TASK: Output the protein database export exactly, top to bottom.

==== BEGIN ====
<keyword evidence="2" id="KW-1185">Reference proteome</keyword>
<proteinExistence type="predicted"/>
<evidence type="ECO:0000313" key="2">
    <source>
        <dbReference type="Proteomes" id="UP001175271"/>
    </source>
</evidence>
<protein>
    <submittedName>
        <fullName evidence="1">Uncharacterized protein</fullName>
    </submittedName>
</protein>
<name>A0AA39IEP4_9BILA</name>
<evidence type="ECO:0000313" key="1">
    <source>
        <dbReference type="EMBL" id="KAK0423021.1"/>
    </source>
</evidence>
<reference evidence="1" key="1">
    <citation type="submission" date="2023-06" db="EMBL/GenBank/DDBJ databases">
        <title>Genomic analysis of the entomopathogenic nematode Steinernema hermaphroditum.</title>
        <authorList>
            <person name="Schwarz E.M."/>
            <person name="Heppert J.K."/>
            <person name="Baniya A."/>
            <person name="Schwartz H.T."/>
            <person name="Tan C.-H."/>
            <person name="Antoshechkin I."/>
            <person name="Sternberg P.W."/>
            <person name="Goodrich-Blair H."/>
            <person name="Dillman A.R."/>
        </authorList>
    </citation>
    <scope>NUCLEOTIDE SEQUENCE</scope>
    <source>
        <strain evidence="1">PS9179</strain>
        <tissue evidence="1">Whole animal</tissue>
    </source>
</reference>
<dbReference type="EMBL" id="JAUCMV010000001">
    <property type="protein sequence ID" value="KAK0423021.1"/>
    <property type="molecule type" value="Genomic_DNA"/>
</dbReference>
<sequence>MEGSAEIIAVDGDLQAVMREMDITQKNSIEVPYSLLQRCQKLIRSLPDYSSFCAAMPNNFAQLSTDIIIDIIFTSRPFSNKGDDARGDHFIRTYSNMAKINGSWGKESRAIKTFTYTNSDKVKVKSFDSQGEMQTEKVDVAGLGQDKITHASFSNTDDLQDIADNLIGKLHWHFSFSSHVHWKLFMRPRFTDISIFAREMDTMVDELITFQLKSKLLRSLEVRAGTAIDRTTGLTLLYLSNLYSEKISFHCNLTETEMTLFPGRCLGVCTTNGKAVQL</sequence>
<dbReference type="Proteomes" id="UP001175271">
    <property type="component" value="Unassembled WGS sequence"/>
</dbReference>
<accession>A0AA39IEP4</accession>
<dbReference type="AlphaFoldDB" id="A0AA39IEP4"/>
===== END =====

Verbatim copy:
<keyword evidence="2" id="KW-1185">Reference proteome</keyword>
<proteinExistence type="predicted"/>
<evidence type="ECO:0000313" key="2">
    <source>
        <dbReference type="Proteomes" id="UP001175271"/>
    </source>
</evidence>
<protein>
    <submittedName>
        <fullName evidence="1">Uncharacterized protein</fullName>
    </submittedName>
</protein>
<name>A0AA39IEP4_9BILA</name>
<evidence type="ECO:0000313" key="1">
    <source>
        <dbReference type="EMBL" id="KAK0423021.1"/>
    </source>
</evidence>
<reference evidence="1" key="1">
    <citation type="submission" date="2023-06" db="EMBL/GenBank/DDBJ databases">
        <title>Genomic analysis of the entomopathogenic nematode Steinernema hermaphroditum.</title>
        <authorList>
            <person name="Schwarz E.M."/>
            <person name="Heppert J.K."/>
            <person name="Baniya A."/>
            <person name="Schwartz H.T."/>
            <person name="Tan C.-H."/>
            <person name="Antoshechkin I."/>
            <person name="Sternberg P.W."/>
            <person name="Goodrich-Blair H."/>
            <person name="Dillman A.R."/>
        </authorList>
    </citation>
    <scope>NUCLEOTIDE SEQUENCE</scope>
    <source>
        <strain evidence="1">PS9179</strain>
        <tissue evidence="1">Whole animal</tissue>
    </source>
</reference>
<dbReference type="EMBL" id="JAUCMV010000001">
    <property type="protein sequence ID" value="KAK0423021.1"/>
    <property type="molecule type" value="Genomic_DNA"/>
</dbReference>
<sequence>MEGSAEIIAVDGDLQAVMREMDITQKNSIEVPYSLLQRCQKLIRSLPDYSSFCAAMPNNFAQLSTDIIIDIIFTSRPFSNKGDDARGDHFIRTYSNMAKINGSWGKESRAIKTFTYTNSDKVKVKSFDSQGEMQTEKVDVAGLGQDKITHASFSNTDDLQDIADNLIGKLHWHFSFSSHVHWKLFMRPRFTDISIFAREMDTMVDELITFQLKSKLLRSLEVRAGTAIDRTTGLTLLYLSNLYSEKISFHCNLTETEMTLFPGRCLGVCTTNGKAVQL</sequence>
<dbReference type="Proteomes" id="UP001175271">
    <property type="component" value="Unassembled WGS sequence"/>
</dbReference>
<accession>A0AA39IEP4</accession>
<dbReference type="AlphaFoldDB" id="A0AA39IEP4"/>